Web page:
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Dashboards that distract Part 1.

May 3, 2013 - Paul Giannamore
After getting The Boss her first new car in 20 years last summer, and with the Civic being the first truly modern car with some electronic doodahs in it, we were amazed.

In this little bright iPad like screen (about 5 inches diagonal), we can track all kinds of cool data, including the average fuel mileage Mr. Sulu obtains. (Regularly get 40 mpg on trips. Take that, Hyundai!)

Honda gets slammed a bit by the car magazines for having this bi-level dash with a huge lighted tachometer down low, and an upper tier that has a huge digital speedometer and a digital fuel gauge and instant mileage meter, done with bar graphs. It’s all very starship like, to me, coming from 34 years of driving cars with dimly lit gauges with needles and printed numbers. I have no idea what the auto mag guys problems are, but I guess if you drive Ferraris as part of your paid job, a mere Civic looks like amateur hour. Excuuuuse me, the old PT Cruiser driver!

But after having Mr. Sulu in service for awhile, both The Boss and The Drummer noted an alarming thing: Average fuel mileage displays combined with instant fuel mileage bar graphs (my son’s are on the dash of his Mitsubishi Outlander) are distracting. It becomes a video game, driving with one eye on the mile-o-meter and one on the road, trying to beat Mr. Gasoline Tank at his wallet-draining scheme. I have to admit, I try to push Mr. Sulu over 40 mpg every time I drive the little guy, and it is fun. And a little distracting, even with the display up in my line of sight, right at the top of the dashboard at the base of the windshield.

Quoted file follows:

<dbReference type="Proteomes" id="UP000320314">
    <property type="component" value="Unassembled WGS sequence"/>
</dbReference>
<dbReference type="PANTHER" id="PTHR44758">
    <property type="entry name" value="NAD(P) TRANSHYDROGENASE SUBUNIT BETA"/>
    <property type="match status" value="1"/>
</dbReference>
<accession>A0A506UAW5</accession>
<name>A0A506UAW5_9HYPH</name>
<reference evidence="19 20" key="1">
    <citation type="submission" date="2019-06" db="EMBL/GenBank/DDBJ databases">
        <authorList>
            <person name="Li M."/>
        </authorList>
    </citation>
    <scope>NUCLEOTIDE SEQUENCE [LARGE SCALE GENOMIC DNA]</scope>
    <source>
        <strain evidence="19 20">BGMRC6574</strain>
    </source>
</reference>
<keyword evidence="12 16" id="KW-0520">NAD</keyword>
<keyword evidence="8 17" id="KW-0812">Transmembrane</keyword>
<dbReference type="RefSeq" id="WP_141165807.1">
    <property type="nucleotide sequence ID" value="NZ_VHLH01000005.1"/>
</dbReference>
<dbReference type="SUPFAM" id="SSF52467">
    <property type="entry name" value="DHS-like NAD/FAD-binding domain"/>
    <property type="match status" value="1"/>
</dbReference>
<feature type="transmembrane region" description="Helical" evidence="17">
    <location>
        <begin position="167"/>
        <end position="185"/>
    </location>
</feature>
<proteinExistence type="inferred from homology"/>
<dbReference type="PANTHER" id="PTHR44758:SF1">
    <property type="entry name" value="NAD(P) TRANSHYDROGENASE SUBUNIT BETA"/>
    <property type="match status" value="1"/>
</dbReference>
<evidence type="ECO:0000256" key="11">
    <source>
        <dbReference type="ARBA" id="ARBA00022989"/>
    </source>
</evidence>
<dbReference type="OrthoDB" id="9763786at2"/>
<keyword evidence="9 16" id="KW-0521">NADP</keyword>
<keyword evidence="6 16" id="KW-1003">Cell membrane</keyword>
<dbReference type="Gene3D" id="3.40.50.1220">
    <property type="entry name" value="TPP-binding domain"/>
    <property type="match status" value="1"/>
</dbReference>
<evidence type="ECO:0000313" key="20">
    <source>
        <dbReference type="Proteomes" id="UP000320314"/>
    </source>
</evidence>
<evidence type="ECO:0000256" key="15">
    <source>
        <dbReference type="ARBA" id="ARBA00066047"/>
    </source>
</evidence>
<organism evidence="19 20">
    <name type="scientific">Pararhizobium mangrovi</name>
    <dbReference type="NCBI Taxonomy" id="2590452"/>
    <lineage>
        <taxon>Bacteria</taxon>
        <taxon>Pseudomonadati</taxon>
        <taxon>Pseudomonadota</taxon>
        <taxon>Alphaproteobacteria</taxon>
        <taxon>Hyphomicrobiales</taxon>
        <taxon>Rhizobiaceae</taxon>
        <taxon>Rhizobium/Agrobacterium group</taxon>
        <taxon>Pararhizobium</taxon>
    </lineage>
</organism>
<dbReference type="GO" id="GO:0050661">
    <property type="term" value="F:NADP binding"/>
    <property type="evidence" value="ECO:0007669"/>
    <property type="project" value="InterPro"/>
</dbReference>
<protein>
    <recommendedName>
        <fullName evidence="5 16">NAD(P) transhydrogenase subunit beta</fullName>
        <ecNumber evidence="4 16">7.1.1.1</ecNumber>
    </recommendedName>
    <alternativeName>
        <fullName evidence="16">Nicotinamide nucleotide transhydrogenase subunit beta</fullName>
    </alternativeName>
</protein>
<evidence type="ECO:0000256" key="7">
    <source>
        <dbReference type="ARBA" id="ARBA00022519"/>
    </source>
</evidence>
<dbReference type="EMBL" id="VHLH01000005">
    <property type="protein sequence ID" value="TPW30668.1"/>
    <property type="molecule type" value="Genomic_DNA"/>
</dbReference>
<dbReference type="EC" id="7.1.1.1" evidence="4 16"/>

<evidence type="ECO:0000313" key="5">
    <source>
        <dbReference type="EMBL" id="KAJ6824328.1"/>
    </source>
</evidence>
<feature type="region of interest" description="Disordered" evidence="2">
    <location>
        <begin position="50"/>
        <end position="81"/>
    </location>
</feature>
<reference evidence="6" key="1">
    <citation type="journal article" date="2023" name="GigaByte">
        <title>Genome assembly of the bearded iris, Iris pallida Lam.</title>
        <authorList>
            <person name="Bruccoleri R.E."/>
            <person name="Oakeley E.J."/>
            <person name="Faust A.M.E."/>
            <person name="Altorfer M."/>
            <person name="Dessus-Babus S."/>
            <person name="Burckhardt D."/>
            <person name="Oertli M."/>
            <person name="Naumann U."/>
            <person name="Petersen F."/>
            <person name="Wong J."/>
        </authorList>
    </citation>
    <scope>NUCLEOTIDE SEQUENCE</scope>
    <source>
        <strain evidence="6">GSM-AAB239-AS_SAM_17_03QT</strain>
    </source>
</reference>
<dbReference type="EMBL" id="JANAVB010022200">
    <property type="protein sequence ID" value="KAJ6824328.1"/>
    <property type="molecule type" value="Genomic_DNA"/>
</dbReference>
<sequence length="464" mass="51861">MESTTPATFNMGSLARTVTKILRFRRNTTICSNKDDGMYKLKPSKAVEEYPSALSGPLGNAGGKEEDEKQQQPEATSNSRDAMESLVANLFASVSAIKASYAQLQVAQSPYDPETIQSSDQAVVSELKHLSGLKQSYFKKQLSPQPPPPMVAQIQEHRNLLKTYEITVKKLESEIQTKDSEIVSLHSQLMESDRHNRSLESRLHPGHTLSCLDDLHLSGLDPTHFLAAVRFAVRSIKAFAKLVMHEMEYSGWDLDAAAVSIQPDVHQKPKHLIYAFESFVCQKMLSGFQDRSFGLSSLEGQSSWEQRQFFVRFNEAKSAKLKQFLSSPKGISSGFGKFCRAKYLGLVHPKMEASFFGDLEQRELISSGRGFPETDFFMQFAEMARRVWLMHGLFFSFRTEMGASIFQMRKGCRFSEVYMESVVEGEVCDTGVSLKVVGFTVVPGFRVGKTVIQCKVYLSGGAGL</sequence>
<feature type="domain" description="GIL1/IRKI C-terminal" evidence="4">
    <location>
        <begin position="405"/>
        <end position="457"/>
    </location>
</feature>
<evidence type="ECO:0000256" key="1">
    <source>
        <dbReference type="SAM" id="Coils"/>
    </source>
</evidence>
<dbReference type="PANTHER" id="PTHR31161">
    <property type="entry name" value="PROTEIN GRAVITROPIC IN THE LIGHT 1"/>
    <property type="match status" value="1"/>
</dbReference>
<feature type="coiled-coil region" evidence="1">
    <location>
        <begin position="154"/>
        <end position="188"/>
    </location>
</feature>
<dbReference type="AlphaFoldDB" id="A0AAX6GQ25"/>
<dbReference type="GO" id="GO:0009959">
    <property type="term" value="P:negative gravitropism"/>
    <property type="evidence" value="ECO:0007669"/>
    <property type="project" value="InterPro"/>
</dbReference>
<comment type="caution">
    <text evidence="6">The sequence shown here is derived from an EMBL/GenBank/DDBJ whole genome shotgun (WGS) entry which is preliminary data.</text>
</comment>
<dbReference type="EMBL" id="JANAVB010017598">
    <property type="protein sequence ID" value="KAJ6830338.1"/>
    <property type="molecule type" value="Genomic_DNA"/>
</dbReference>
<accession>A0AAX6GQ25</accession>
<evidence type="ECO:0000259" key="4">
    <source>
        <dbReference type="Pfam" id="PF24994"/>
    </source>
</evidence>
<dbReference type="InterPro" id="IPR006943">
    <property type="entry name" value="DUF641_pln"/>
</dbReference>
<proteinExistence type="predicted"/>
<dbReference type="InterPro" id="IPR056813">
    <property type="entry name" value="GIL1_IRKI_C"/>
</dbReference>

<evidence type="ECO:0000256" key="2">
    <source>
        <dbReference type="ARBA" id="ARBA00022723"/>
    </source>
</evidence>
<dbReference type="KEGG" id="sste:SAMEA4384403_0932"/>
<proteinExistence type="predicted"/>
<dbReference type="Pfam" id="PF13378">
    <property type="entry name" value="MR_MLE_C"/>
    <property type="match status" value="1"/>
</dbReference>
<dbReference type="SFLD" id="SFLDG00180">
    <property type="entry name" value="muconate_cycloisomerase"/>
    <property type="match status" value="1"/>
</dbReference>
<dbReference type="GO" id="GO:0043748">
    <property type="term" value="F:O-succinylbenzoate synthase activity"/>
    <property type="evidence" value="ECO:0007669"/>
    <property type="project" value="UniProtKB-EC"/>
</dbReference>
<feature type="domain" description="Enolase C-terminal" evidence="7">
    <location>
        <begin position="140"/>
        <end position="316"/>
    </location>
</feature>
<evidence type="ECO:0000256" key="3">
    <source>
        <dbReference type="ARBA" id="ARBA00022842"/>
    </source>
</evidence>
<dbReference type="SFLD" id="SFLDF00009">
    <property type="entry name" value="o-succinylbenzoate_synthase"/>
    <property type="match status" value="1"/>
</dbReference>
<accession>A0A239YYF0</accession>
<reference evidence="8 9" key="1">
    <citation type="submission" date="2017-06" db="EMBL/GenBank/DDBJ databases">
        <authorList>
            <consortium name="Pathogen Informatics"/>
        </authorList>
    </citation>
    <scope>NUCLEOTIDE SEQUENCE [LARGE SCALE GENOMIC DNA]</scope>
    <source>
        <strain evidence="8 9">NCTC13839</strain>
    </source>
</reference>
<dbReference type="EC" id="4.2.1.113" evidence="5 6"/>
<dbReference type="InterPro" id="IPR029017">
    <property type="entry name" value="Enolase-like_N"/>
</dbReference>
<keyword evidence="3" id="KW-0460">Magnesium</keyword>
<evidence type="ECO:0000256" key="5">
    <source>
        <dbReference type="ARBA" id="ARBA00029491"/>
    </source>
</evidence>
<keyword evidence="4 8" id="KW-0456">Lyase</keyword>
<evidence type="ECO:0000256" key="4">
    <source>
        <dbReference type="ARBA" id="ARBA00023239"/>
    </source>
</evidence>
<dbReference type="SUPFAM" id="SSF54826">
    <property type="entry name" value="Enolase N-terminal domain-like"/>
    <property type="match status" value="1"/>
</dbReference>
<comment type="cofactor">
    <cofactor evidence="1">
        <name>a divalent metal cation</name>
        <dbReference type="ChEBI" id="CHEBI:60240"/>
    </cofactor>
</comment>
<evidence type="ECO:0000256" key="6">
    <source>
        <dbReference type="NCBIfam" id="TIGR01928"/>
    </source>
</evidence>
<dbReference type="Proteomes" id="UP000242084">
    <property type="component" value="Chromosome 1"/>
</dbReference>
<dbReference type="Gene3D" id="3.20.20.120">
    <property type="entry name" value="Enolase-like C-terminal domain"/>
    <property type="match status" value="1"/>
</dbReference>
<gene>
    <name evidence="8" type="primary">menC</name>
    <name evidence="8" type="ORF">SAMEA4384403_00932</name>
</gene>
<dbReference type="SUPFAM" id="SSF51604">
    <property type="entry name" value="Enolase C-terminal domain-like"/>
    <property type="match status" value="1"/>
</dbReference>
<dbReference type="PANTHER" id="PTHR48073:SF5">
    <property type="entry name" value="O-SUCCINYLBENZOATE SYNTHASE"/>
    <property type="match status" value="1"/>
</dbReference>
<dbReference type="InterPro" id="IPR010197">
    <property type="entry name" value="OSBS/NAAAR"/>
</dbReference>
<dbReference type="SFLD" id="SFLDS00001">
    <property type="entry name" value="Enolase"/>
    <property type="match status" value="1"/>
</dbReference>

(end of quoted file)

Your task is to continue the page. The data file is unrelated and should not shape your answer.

And that got me to thinking that these dashboards are both pretty simple compared with what I’ve seen at the auto show in cars that might as well be made of unobtanium for me, the Cadillacs and Lincolns and Audis of the world, where touchscreens and computer-mouse-like pointer systems control everything from the radio to the air conditioner to the temperature of the coffee cup in the center armrest.

I want to change the station, I hit a big button on the dash in Enrico. I want the now ineffective old air conditioning on, I turn a big knob and then swear because nothing but dust and musty warm air come out of the dash vents. That causes me to push a big switch above my head to open the sunroof.

Sorry, Enrico the Cruiser, but you were designed retro and you might as well be a Model-T in terms of your driver-car information interface -- err, heater and radio controls. If a basic cool dashboard in a modern car provides a video-game like distraction, what about all those glow-winkie electronic zoot suits the swells are driving now? And what happens as that stuff makes its way into stuff we non-swells can afford?

I mean, I love the Fiat 500 and really would replace Enrico with a true Italian, but that one little instrument pod probably takes some getting used to. And they’re putting a touch-screen radio into the little Chevy Spark.

The answer is, something is happening as cars get more computer-like on the dashboards, and the folks at the National Highway Traffic Safety Administration have promulgated some advisory concepts to the automakers about distractions designed into cars.

Stay tuned next week as I delve into the 200-plus pages of government gobbledegook that points the way to the starship Cadillacs and LIncolns and Chevy Sparks of the future.

 
 

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